e. SBU information that is not to be released to non-U.S. citizens, including LE Staff, must be marked SBU/NOFORN (Not for release to foreign nationals (NOFORN)).  The specific requirements for SBU/NOFORN are identified in 12 FAM 545.

f.  Information obtained from or exchanged with a foreign government or international organization to which public release would violate conditions of confidentiality or otherwise harm foreign relations must be classified to be exempt from release under FOIA or other access laws.  The SBU label cannot be used instead of classification to protect such information.

g. Where an individual has expressly authorized his or her personal information to be sent unencrypted over any unsecured electronic medium, such as the Internet, fax transmission, or wireless phone, such information may be transmitted without regard to the provisions and policies set forth in this subchapter.  See 5 FAH-4 H-200 for guidance on obtaining an individual’s authorization to transmit personal information in this manner.

h. These provisions are consistent with those provided in 3 FAM 4172 regarding employee obligations, rights, and liabilities.


(CT:DS-284;   01-02-2018)

a. Regardless of method, the handling, processing, transmission, and/or storage of SBU information should be effected through means that limit the potential for unauthorized disclosure.

b. Employees while in travel status or on temporary duty (TDY) assignment should ensure that SBU is adequately safeguarded from unauthorized access in light of the threat conditions and nature of the SBU (see 12 FAM 544.1 paragraph d.)  (This applies regardless of whether the information is being transported in paper form, CDs, diskettes and other electronic readable media, or on a portable digital device such as a laptop, wireless or wired, or PDA.)

12 FAM 544.1  Fax Transmission, Mailing, Safeguarding/Storage, and Destruction of SBU

(CT:DS-117;   11-04-2005)

a. Unintended recipients can intercept SBU information transmitted over unencrypted electronic point-to-point links, such as Voice over Internet Protocol methodology (VoIP), telephones, or faxes.

b. Employees transmitting SBU information should consider whether specific information warrants a higher level of protection accorded by a secure fax, phone, or other encrypted means of communication.  Employees transmitting SBU information via non-secure fax must ensure that an authorized recipient is ready to receive it at the other end.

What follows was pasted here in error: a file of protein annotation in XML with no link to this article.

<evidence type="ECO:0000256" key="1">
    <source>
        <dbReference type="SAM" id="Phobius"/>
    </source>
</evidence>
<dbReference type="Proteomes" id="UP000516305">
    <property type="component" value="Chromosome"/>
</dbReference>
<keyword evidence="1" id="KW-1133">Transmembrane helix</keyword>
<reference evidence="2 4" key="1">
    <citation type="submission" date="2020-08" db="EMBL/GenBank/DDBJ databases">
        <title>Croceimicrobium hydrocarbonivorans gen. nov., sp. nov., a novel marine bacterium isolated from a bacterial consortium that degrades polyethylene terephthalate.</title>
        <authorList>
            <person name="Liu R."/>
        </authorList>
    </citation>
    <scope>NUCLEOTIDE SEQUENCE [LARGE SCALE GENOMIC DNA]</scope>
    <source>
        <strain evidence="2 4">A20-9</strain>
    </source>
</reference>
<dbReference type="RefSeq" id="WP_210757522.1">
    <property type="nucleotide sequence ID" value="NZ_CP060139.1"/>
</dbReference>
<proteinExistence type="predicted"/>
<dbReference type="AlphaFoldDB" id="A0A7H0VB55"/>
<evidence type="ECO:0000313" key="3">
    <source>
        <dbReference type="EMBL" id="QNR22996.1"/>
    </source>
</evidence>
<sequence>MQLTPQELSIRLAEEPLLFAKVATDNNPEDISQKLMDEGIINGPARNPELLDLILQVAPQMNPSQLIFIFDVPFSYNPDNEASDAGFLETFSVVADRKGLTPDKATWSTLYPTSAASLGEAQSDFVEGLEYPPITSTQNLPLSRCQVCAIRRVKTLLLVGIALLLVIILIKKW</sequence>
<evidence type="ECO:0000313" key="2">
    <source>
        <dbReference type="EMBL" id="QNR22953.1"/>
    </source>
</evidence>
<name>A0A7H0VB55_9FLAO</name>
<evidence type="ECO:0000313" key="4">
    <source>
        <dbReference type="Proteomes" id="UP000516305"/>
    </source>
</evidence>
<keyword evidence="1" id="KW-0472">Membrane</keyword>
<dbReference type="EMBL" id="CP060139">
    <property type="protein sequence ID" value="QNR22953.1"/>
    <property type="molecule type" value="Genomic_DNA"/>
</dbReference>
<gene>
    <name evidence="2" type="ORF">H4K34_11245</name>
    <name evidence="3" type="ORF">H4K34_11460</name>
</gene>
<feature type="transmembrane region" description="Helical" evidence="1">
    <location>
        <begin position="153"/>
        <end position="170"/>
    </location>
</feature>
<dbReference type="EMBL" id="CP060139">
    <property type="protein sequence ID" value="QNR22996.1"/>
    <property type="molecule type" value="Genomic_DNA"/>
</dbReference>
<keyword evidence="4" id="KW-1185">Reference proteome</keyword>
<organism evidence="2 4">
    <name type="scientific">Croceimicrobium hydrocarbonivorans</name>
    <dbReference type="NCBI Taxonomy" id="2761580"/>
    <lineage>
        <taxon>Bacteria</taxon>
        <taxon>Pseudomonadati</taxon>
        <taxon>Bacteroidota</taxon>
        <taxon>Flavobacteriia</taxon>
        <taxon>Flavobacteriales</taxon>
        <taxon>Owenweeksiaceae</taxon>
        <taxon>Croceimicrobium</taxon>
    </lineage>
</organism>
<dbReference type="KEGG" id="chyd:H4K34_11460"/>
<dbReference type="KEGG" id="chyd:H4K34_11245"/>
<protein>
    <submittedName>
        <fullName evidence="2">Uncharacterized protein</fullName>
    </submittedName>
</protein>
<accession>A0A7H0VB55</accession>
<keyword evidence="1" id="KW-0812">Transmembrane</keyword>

c.  SBU information may be sent via the U.S. Postal Service (USPS) or a commercial delivery service, e.g., Fed Ex, DHL.  SBU information, except SBU/NOFORN, (see 12 FAM 545) mailed to posts abroad should be sent via unclassified registered pouch or to a Military Postal Facility (MPF) via USPS, whenever practicable.  Use of foreign mail services is authorized, if required.  Except in those cases where the pouch is utilized, mail must be packaged in a way that does not disclose its contents or the fact that it is SBU.

d. During non-duty hours, SBU information and removable electronic media in U.S. Government facilities must be secured within a locked office or suite, or secured in a locked container.  Employees in possession of SBU outside U.S. Government facilities must take adequate precautions that afford positive accountability of the information and to protect SBU information from unauthorized access such as storage in a locked briefcase or desk in a home office.  SBU should not be left unsecured (e.g., lock in room safe) in unoccupied hotel rooms or unattended in other public spaces.

e. Custodians of medically privileged information must ensure that it is secured when not in use.

f.  Destroy SBU documents by shredding or burning, or by other methods consistent with law or regulation.

12 FAM 544.2  Automated Information System (AIS) Processing and Transmission

(CT:DS-256;   04-07-2016)

The requirements for processing SBU information on a Department AIS are established in 12 FAM 620 and 5 FAM 700.  Where warranted by the nature of the information, employees who will be transmitting SBU information outside of the Department network on a regular basis to the same official and/or most personal addresses, must contact the Public Key Infrastructure (PKI) program in the Information Integrity Branch (IRM/FO/ITI/SI/IIB) for guidance in implementing a secure technical solution for those transmissions.

12 FAM 544.3  Electronic Transmission Via the Internet

(CT:DS-284;   01-02-2018)

a. It is the Department’s general policy that normal day-to-day operations be conducted on an authorized AIS, which has the proper level of security control to provide nonrepudiation, authentication and encryption, to ensure confidentiality, integrity, and availability of the resident information.  The Department’s authorized telework solution(s) are designed in a manner that meet these requirements and are not considered end points outside of the Department’s management control.